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When Ketchikan kicks it up a notch Sunday, watch out.

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During the mid-1900s, Texas lobbyists kept their state legislators in line with the “Three Bs” — bourbon, beefsteak and blondes.

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Former Ketchikan resident Ervie L. Brown, 70, died April 22, 2016, in Festus, Missouri.
Alexander Marion Arriola, 56, died April 20, 2016, in Ketchikan.
9/26/2013
Doing it right

That's the way it should work in Alaska — Alaskans doing business with Alaskans to improve the economy and, specifically, the manufacturing industry.

That's what Alaska Ship & Drydock and Alaska Longline Co. did over the past two years.

Their crowning achievement will be unveiled next week in a christening of the Arctic Prowler, a 136-foot commercial freezer-longline fishing vessel.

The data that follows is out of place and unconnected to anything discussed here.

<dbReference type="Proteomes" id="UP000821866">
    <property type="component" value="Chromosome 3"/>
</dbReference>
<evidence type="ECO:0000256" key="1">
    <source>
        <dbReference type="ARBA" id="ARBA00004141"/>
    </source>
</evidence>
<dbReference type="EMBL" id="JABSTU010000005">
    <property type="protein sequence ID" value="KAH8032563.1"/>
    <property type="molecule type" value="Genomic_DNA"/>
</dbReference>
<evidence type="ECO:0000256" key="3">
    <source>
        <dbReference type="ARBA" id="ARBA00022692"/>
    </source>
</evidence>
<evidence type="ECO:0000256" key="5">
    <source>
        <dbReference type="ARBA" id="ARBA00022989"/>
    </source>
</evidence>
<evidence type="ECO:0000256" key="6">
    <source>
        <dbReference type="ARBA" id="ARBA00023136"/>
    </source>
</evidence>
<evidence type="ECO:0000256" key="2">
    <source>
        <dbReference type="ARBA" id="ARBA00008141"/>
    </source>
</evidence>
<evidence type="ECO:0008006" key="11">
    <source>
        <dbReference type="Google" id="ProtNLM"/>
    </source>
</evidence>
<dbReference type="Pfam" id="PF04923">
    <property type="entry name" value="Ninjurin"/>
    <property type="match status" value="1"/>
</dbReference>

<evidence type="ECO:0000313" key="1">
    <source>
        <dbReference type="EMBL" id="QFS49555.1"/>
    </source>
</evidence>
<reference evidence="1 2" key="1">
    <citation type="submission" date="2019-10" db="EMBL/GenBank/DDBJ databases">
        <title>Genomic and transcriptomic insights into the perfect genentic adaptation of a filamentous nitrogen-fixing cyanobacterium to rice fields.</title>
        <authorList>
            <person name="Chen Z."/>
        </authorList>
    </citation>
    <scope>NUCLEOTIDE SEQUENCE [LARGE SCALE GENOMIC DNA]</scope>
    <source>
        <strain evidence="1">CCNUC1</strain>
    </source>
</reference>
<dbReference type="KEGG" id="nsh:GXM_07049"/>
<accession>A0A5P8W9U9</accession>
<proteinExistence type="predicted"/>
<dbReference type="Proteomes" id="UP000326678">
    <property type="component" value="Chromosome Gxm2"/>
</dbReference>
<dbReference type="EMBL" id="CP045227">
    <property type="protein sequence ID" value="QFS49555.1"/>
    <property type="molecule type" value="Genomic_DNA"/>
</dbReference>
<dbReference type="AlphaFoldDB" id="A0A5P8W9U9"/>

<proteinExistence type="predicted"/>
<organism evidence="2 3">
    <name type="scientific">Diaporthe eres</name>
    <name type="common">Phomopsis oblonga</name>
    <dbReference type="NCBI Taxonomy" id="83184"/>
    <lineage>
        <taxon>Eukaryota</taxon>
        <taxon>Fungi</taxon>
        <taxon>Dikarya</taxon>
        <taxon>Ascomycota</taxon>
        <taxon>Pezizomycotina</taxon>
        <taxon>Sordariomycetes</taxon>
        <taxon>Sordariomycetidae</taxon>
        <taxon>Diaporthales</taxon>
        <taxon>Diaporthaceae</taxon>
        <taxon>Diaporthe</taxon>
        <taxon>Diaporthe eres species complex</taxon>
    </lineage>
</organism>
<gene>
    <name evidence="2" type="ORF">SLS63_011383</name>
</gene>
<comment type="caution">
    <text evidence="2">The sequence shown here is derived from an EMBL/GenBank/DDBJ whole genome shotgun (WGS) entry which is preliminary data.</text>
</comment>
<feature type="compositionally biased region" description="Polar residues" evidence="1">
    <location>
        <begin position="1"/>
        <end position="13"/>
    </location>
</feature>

The Arctic Prowler is the first large commercial fishing vessel built in Alaska, thanks in large part to the late John Winther. Winther had been impressed with the shipyard's quality of work when he had other vessels there for maintenance and repairs. As a director of the Alaska Industrial Development and Export Authority, which owns the shipyard, Winther became very excited about the shipyard building a fishing vessel in Alaska.

He moved forward with the idea. The Arctic Prowler was no small undertaking. Destined and designed for the Bering Sea, it will catch and process fish. It can fish 56,000 hooks per day. It has 16,300 cubic-foot freezer space and fuel capacity for nearly 65,000 gallons.

Winther's effort might lead to other fishing vessels being constructed in Alaska. The shipyard has proven it can do it well. The Arctic Prowler was first; hopefully, it won't be the last.